Temperature is a major stressor in the intertidal environment. During emersion, the interaction between physicochemical factors and the external morphology of intertidal organisms results in significant differences between organismal body temperatures and ambient temperatures. Standard temperature loggers do not consider the morphology of the target species and may not serve as effective proxies for body temperatures. Methods such as thermocouples also present their own set of issues, being invasive and potentially damaging. Biomimetic temperature loggers that mimic the organisms of interest are, however, easily deployed in the field and can be used to investigate biological impacts of field temperatures. Due to their high abundance on tropical seawalls and the key ecological roles they play, nerite gastropods (Nerita spp.) were selected as the model organism for the basis of biomimetic “Robonerites”. Here, we discuss the development of Robonerites and present results from field and laboratory tests on their effectiveness and accuracy in measuring the in situ body temperatures of nerites on tropical seawalls.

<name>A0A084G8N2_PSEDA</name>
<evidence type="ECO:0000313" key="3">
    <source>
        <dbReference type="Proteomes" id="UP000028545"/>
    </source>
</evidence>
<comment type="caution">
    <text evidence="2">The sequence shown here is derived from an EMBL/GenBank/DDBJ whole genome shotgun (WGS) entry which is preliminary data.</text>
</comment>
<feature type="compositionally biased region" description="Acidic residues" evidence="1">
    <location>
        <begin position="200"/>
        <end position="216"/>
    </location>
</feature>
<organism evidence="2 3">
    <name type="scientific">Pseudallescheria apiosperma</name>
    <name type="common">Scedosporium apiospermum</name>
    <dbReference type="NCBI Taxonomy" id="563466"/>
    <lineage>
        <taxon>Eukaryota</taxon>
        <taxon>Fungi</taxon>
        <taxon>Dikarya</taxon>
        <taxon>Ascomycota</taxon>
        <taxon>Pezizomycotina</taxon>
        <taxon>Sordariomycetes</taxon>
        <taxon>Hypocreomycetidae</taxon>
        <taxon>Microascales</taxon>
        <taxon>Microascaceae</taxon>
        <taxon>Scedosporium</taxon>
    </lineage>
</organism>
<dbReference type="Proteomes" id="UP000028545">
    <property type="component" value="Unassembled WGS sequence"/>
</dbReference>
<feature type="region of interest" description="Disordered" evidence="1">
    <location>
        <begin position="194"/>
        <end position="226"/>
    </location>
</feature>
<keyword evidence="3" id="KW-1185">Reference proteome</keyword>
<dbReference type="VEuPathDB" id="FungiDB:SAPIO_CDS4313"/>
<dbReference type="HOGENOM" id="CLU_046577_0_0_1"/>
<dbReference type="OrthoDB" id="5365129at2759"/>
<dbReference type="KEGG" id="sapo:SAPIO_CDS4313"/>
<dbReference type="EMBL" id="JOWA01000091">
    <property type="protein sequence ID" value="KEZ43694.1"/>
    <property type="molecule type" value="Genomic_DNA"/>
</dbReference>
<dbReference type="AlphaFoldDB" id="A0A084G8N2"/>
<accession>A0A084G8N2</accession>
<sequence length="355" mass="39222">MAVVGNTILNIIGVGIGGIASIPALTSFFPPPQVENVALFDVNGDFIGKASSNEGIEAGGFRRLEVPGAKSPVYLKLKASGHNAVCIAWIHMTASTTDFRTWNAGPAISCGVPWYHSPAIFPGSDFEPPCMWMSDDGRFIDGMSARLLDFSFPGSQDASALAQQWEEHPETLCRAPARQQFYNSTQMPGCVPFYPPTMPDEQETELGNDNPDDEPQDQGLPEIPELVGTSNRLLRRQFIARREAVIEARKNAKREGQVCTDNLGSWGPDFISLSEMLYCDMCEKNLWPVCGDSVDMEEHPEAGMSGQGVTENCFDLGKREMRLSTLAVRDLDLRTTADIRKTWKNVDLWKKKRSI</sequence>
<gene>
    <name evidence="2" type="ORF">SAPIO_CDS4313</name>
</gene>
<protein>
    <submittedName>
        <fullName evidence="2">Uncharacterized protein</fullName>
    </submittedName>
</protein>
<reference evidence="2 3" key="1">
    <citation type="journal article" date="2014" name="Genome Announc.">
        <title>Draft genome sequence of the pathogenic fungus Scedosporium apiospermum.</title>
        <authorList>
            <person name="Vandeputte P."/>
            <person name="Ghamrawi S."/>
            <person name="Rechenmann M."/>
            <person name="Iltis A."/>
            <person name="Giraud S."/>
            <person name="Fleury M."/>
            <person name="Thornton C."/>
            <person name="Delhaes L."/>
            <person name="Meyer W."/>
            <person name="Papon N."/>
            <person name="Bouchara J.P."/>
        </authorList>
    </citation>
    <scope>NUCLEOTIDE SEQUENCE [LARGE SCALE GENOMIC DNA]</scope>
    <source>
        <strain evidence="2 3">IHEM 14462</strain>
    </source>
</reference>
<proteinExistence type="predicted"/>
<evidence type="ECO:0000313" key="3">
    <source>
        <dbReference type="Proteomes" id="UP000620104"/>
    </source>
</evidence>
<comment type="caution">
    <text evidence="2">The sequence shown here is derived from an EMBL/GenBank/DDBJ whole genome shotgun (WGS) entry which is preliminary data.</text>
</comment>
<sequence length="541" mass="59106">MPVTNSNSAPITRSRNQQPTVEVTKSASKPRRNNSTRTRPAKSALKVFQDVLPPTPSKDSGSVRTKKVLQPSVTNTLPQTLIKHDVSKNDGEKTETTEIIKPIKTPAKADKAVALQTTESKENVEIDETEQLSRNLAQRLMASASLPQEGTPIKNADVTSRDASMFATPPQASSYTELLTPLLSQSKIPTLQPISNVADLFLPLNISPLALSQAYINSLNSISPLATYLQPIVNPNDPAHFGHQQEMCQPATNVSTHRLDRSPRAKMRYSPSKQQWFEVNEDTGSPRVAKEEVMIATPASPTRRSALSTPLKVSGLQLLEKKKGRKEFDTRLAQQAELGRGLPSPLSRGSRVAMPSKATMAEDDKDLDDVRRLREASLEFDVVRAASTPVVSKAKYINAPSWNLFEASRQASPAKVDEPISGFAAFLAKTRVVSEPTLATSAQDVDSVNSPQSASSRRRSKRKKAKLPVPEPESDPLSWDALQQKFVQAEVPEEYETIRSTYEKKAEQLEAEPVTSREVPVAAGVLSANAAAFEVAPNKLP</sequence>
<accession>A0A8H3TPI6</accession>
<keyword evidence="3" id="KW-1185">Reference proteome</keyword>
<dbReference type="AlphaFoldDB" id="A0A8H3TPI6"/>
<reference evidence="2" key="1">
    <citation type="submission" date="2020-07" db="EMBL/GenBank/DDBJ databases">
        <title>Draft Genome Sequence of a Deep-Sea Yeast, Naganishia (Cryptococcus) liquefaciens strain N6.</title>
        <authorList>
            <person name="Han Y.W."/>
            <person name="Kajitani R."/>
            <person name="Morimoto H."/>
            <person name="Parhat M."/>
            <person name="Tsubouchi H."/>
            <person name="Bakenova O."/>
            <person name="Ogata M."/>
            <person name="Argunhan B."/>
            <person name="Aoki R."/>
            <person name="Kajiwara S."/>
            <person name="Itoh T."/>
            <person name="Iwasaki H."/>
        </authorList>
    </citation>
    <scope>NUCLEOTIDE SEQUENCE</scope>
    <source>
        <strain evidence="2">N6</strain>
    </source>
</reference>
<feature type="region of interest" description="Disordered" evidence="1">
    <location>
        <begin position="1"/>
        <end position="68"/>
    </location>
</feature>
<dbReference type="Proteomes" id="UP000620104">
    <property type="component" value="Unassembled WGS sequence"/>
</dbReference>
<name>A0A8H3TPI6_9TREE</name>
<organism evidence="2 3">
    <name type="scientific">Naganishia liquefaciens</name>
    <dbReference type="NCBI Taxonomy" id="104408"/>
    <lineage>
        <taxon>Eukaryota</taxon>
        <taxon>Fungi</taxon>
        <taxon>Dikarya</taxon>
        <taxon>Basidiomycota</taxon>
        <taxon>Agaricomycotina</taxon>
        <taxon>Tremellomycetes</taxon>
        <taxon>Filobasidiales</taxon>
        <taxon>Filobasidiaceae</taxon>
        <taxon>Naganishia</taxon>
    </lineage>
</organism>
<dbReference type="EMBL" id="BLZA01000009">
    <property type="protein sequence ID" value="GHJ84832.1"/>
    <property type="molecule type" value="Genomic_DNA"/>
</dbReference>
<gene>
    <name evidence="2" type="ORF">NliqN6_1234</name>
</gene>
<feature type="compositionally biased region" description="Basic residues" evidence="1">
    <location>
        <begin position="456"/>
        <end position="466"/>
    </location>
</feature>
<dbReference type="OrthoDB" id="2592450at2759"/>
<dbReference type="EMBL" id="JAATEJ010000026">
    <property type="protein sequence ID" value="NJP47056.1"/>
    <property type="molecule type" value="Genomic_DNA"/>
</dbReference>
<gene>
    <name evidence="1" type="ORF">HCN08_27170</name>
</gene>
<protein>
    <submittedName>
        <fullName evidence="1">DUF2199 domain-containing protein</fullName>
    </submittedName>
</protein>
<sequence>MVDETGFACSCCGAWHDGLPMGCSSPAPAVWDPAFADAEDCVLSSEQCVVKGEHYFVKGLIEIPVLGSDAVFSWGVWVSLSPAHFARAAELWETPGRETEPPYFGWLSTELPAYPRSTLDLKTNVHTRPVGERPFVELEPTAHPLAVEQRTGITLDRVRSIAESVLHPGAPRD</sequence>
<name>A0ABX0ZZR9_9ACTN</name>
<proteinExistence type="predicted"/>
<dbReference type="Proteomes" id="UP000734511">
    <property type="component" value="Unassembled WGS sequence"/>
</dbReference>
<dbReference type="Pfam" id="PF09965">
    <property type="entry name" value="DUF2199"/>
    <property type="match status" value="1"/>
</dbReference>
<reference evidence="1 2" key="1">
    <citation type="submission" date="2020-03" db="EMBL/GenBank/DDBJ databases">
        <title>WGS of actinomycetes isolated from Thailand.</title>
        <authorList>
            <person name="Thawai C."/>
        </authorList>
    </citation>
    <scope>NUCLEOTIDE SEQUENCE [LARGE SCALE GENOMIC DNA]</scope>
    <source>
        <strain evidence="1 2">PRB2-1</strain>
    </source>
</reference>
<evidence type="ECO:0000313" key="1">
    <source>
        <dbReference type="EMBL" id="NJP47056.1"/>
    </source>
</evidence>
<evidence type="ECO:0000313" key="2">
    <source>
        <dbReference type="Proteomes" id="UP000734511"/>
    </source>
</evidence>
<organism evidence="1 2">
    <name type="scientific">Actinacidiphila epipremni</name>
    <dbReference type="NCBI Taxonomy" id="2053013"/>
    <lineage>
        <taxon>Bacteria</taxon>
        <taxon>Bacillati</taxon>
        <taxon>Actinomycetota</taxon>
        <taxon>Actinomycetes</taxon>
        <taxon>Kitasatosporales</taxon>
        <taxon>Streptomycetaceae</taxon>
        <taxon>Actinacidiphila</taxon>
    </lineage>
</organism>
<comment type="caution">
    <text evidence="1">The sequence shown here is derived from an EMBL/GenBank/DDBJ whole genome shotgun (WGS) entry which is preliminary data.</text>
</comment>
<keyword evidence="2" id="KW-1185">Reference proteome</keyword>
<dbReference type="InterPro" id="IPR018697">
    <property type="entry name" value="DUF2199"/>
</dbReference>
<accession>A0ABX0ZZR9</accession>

|Number of pages||15|
|Publication status||Published - Oct 2019|
Bibliographical noteCopyright the Author(s) 2019. Version archived for private and non-commercial use with the permission of the author/s and according to publisher conditions. For further rights please contact the publisher.
- Body temperature
- Biomimetic sensors
- Temperature logger
- Intertidal habitats
- Nerite snails